The Pratt & Whitney Canada PW100 turboprop engine has millions of flight hours behind it, aided by maintenance programmes designed with cost-effectiveness in mind.
Across all airline operations, the Airbus A320 and Boeing 737 families are often referred to as the workhorses of the industry – and rightly so.
Move into the turboprop sector and although the numbers don’t match those of the single-aisle narrowbodies, two aircraft families – from ATR and Bombardier (now De Havilland of Canada) – have dominated and the workhorse behind them has been the Pratt & Whitney Canada PW100 family of engines.
In addition to maintaining the engines on those aircraft still in production, there are many out-of-production types which have PW100 family engines still in operations. Among these types are the Dornier 328, Embraer EMB120 Brasilia, Fokker 50, Ilyushin IL-114-100 and Xian Aircraft MA-60.
In addition to its own MRO facilities around the world, Pratt & Whitney Canada, like many other OEMs, has a network of third party MRO providers which have been granted Designated Overhaul Facilities (DOF) status.
StandardAero is one such company, carrying out work at a range of facilities across the US, Canada, Europe and the Asia-Pacific. Moreover, the company is one of only two DOFs for the bigger PW150 engine used on De Havilland Dash 8-400.
Nathan Key is the customer service manager at the company P&WC’s Designed Overhaul Facility (DOF) in Summerside, PE, Canada.
He sets out an evaluation of the key areas of concern when a PW100 family engine comes in for a scheduled overhaul and how much that might differ depending on the geographical region where the engine is operating.
“A scheduled overhaul – whether undertaken on a ‘hard time’ basis as 8,000 hours, or more commonly ‘on-condition’ at longer interval – will usually see full replacement of life-limited parts (LLP), especially in the engine’s hot section,” he begins. “The key areas of interest will include detailed inspection for any unusual areas of engine wear, plus identification of any opportunities for ‘repair rather than replace,’ thus helping to minimise costs for the operator.
“The operating environments can have a direct impact on engine life, with obvious examples including salt-laden environments (for example, coastal areas), sandy environments (such as deserts), and even environments contaminated with volcanic ash (as was the case in Iceland after the 2010 Eyjafjallajökull eruptions). Corrosive harsh environments may affect critical housings which may have otherwise been deemed repairable,” adds Key.
As noted, the OEM itself has its own maintenance facilities in its global service network.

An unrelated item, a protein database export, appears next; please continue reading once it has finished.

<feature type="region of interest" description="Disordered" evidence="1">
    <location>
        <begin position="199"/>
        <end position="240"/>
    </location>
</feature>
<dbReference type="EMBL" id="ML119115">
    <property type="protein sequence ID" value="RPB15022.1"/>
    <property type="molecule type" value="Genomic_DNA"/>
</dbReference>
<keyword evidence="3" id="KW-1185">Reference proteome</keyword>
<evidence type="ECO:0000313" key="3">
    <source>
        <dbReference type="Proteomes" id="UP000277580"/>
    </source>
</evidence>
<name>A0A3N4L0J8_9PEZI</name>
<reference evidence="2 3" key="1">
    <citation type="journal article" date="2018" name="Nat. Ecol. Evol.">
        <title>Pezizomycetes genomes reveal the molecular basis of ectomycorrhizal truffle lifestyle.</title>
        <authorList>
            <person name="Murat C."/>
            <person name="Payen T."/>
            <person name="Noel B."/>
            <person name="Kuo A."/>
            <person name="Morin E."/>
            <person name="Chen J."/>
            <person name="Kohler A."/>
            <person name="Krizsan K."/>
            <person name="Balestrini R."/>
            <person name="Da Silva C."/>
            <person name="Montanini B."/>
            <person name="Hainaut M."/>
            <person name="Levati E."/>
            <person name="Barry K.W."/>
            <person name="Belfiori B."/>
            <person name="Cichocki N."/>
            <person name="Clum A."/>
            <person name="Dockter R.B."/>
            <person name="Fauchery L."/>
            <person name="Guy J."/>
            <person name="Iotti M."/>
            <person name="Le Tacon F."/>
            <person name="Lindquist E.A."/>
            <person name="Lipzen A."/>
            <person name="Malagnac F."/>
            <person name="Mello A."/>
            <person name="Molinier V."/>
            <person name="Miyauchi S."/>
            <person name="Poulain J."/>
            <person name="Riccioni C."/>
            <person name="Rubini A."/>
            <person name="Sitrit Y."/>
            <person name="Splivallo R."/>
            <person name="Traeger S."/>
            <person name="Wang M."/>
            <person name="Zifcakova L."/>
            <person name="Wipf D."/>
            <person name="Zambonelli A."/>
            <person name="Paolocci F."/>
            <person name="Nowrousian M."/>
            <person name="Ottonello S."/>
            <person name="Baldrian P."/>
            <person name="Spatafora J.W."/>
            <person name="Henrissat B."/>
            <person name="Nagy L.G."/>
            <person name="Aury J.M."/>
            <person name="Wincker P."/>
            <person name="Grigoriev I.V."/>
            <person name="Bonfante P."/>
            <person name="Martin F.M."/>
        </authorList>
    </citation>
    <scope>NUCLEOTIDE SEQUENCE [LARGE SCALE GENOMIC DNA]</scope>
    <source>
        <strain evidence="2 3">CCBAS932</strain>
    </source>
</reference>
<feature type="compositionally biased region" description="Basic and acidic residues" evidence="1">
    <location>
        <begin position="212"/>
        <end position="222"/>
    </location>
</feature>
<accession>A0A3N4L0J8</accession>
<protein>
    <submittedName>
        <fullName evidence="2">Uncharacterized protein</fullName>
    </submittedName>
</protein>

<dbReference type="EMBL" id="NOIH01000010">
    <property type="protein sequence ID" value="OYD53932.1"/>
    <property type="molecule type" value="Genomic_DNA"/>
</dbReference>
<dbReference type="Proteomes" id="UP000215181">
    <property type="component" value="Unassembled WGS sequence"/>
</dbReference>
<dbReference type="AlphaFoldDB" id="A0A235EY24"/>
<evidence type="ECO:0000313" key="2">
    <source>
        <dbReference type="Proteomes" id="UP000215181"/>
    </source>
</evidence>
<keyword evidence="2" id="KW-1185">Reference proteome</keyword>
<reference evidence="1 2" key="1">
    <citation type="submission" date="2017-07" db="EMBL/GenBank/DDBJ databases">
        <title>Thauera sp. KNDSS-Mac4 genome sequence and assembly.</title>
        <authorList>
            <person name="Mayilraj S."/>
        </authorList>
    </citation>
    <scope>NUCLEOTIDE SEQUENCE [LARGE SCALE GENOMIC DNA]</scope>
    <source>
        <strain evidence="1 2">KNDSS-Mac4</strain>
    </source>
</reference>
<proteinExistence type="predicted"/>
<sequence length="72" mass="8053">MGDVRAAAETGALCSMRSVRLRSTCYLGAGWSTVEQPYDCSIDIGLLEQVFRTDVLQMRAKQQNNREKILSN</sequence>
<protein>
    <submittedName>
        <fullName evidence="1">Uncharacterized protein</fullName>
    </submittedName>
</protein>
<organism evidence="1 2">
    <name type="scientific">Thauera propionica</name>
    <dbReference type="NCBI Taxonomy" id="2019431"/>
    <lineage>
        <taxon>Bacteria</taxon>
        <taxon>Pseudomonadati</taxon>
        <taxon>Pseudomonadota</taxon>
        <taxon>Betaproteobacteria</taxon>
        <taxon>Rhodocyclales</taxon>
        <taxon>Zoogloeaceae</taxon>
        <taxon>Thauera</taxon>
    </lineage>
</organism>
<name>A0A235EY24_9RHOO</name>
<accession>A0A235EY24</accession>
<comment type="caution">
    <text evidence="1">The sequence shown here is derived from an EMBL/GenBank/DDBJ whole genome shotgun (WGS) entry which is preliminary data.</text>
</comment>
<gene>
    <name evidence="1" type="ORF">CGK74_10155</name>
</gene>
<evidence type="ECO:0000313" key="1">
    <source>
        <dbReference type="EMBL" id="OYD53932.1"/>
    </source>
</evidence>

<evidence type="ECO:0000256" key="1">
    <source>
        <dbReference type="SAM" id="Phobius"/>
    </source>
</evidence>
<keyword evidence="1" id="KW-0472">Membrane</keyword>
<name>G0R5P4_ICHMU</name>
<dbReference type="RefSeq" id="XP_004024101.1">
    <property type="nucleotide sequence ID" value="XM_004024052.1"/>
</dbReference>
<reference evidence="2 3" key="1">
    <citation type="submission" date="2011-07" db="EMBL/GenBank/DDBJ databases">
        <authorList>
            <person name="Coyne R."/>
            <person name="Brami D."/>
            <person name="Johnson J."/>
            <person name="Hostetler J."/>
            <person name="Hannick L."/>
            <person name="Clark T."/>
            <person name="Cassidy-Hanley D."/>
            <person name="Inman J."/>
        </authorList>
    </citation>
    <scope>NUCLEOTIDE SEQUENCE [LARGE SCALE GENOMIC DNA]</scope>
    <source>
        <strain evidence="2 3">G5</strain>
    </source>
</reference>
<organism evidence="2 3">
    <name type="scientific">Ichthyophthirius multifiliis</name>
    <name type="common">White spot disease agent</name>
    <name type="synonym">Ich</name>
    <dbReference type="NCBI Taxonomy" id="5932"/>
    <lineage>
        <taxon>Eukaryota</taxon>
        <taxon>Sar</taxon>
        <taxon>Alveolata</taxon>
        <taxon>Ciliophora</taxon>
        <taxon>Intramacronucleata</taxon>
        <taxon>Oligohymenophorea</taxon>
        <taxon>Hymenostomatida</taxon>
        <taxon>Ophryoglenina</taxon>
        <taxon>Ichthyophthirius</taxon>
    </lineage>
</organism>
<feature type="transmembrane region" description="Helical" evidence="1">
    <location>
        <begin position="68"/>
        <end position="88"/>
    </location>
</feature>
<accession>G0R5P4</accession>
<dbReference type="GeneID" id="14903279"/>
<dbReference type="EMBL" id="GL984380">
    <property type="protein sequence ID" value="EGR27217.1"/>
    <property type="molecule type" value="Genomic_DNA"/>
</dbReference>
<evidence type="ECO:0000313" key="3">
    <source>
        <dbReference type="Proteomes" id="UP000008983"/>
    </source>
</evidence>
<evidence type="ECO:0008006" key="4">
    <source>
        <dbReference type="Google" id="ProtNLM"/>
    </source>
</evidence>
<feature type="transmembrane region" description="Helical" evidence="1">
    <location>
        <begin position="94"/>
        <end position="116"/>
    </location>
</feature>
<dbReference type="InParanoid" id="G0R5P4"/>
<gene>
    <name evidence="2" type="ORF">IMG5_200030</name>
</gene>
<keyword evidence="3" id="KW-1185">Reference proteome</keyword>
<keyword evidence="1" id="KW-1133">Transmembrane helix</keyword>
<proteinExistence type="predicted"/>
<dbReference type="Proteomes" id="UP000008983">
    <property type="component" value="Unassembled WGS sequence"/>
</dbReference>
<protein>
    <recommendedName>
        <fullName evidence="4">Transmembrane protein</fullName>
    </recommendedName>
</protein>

Those specialising in PW100 support are in the USA, Canada, Brazil, Singapore and the UK. The company also has its take on the key areas involved in a scheduled overhaul and the effect of geographical regions.
“As is typical in the industry, engines operate in all kinds of environments – some more benign and some more severe. We’re always learning, making design changes, issuing software updates and adjusting maintenance plans and practices accordingly,” says a company spokesperson.
“As operators have deployed increasing numbers of regional aircraft in more severe environments, we have increased the capability of the PW100 engine family accordingly. For example, we have increased maximum take-off power for our PW127 series engines from 32°C to 44°C (about 90°F to about 111°F).”
For many years PW&C has offered its regional airline customers a Fleet Management Program (FMP) that allows them to most effectively manage – and budget for – the maintenance of their PW100 family engines.
“We help customers lock in lower operating costs and simplify fleet operations management. For example, roughly seven out of every 10 of our PW150 family engines are enrolled in an FMP,” the spokesperson adds.
“As another example, we have developed a suite of event-based, transactional offers known as P&WCSMART services, designed to address the needs of mature PW100 engines. Our P&WCSMART portfolio for PW100 family engines includes an overhaul parts capped cost programme, a hot section inspection (HSI) capped cost programme and more.”
Preventive maintenance has grown considerably including the ability to track the health of the engine and thus provide some predictability for when parts need to be replaced.
“We offer several digital engine services that help us and our customers to maximise engine performance, efficiency, dispatch reliability and time on wing. These include our FAST (Full flight data Acquisition, Storage and Transmission) solution, which delivers full-flight engine data, as well as our oil analysis technology,” remarks P&WC’s spokesperson.
“The FAST solution captures, analyses and wirelessly sends full-flight data intelligence to customers within minutes of engine shutdown so we and our customers can maximise engine and aircraft availability, optimise maintenance planning and reduce operating costs. With FAST, we’re able to analyse hundreds of distinct engine and aircraft parameters – enabling on-condition predictive maintenance, extended time on wing and maintenance cost guarantees.